Questions Abound as Hogan and Jealous Prepare to Debate

It turns out Monday’s debate between Gov. Lawrence J. Hogan Jr. (R) and former NAACP president Benjamin T. Jealous (D) won’t be competing for attention with Senate Judiciary Committee hearings featuring Christine Blasey Ford and Judge Brett M. Kavanaugh after all (though Kavanaugh’s embattled Supreme Court nomination will still be Topic A). That’s good news for Jealous. After a summer of being buried under an avalanche of negative ads from the Republican Governors Association and multiple pro-Hogan ads, he needs all the exposure he can get. But how many people will be tuning in? How much excitement is the gubernatorial race – and the lone debate of the general election – generating? Down 22 points in the latest public poll, the challenges and imperatives for Jealous are obvious: Will he deliver quick and cogent summaries of his top policy proposals – including a credible explanation for how he’ll pay for them? Will he be able to pierce the popular Hogan’s armor, without being too aggressive? Jealous, who is not well known to the public, will have the dual task of having to come off as likable and like a plausible leader.  But the debate is not without peril for Hogan. He’s well known and well liked, but Maryland is a Democratic state and the election nationally is looking increasingly bleak for Republicans. Hogan has worked hard to distance himself from President Trump and congressional Republicans and has emphasized some bread-and-butter Democratic issues on the campaign trail. Will Hogan, a pro when it comes to staying on message, try to illuminate voters on his plans for a second term? Will his “let’s not return to the failed policies of the past” mantra be sufficient? Will he remain affable throughout the debate or will he become irritated by reporters’ questions or Jealous’ barbs? Will he be able to push back on Jealous’ proposals without sounding too self-satisfied? Will either candidate get off a memorable zinger? Will they offer soaring rhetoric? Will their best lines sound natural, or overly scripted? The debate, which is being taped at 11 a.m., will be broadcast statewide from 7-8 p.m. on Maryland Public Television; on WBAL-TV and WBAL-AM in Baltimore; on WMDT-TV in Salisbury; WJLA-TV in Washington, D.C and also carried on C-SPAN. The debate also will be streamed at 7 p.m. on MPT.org/debate and will be archived there and on the C-SPAN website. So there will be ample opportunities to view it. What’s more, reporters have been told that they can comment about the debate on social media while it’s being taped – and that they can write stories about the Hogan-Jealous encounter before it airs.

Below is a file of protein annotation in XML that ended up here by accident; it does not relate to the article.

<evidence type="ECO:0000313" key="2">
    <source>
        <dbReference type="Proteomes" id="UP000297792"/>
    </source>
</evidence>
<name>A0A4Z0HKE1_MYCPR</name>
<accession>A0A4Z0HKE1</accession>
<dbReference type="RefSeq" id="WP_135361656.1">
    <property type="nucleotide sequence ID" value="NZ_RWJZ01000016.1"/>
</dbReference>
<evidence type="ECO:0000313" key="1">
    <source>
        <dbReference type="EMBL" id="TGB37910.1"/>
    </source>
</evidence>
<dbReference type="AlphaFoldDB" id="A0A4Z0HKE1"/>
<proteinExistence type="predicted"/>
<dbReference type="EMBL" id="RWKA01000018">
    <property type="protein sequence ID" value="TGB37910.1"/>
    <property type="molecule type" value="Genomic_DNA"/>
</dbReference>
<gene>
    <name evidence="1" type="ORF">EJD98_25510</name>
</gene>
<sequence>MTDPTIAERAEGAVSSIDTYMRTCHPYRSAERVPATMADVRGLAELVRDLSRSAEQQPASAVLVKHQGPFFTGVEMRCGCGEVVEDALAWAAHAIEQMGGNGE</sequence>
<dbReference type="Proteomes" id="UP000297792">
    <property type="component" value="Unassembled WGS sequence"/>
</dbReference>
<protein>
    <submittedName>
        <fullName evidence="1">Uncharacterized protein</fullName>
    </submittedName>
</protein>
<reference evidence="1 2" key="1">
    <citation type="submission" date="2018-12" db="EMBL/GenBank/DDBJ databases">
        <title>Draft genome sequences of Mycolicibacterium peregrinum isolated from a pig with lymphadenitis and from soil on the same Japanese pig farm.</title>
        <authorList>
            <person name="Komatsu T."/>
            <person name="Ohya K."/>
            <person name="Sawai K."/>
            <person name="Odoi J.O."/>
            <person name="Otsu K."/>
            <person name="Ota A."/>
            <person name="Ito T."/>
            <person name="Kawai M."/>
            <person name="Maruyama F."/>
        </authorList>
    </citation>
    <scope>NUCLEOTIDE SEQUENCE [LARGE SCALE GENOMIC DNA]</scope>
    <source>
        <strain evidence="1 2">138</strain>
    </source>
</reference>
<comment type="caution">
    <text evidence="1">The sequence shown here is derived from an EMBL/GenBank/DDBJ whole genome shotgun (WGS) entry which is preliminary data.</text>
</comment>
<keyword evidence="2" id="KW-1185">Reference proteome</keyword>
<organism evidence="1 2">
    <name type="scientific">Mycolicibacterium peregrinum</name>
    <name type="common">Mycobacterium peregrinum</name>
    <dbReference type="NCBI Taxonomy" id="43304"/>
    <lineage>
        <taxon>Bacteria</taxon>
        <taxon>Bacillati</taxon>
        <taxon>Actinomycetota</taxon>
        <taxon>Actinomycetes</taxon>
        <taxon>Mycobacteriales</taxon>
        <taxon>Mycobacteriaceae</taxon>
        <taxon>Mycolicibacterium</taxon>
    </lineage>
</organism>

Busy weekend on the trail

In advance of the debate, both campaigns ramped up their activities over the weekend. Jealous held a rally Sunday in Baltimore with more than 50 Democratic elected officials, including U.S. Sen. Chris Van Hollen and five members of the congressional delegation. “”We are the party of the future,” Jealous said. “A party that reflects Maryland as it is and how it aspires to be.” On Friday, Jealous appeared with U.S. Sen. Kirsten Gillibrand (D-N.Y.), another celebrity endorser, then issued a pledge that if elected, at least 50 percent of his Cabinet members would be women (Hogan’s Cabinet, Jealous said, is 26 percent female). And on Saturday he took a bike tour of Baltimore and appeared with actor Harry Lennix. The Maryland Democratic Party, meanwhile, released results of a public information request for Hogan’s guest list at state-owned boxes at Camden Yards, M&T Bank Stadium and FedEx Field, which found that they were used on occasion by executives from the governor’s real estate company. Hogan’s campaign launched a TV ad that featured footage of his daughter and new granddaughter and touted his record signing equal pay and contraception legislation.   His campaign also rolled out endorsements from the National Federation of Independent Business and four other business trade associations. “Under the Hogan Administration, small business owners in Maryland have seen a significant reduction in taxes and burdensome regulations,” said Tim Goodrich, executive director of NFIB’s state government relations. His campaign also held 26 “Women for Hogan” events around the state, including one headlined by his wife Yumi in Bethesda. And Hogan dropped by a tribute Sunday to retiring Montgomery County Executive Isiah Leggett (D) – who, pointedly, has yet to endorse Jealous. Hogan’s campaign will have a pre-debate rally Monday morning at Stanford Kitchen, just a few blocks from the Maryland Public Television studios in Owings Mills, where the debate will be taped. Expect both campaigns to declare victory when the debate is over.

Maryland Matters will live-tweet the debate – follow it on @marylandmatters. And be sure to check our website Monday afternoon for a write-up of the debate.

jkurtz@marylandmatters.org

Josh Kurtz
Co-founder and Editor Josh Kurtz is the leading chronicler of Maryland politics and government. He began covering the State House in 1995 for The Gazette newspapers, and has been writing about state and local politics ever since. He later became an editor at Roll Call, the Capitol Hill newspaper, and spent eight years at E&E News, an online subscription-only publisher of news websites covering energy and environmental issues. For seven of those years, he led a staff of 20 reporters at E&E Daily, which covers energy and environmental policy on Capitol Hill and in national politics. For 6 1/2 years he wrote a weekly column on state politics for Center Maryland and has written for several other Maryland publications as well. Kurtz has given speeches and appeared on TV and radio shows about Maryland politics through the years.

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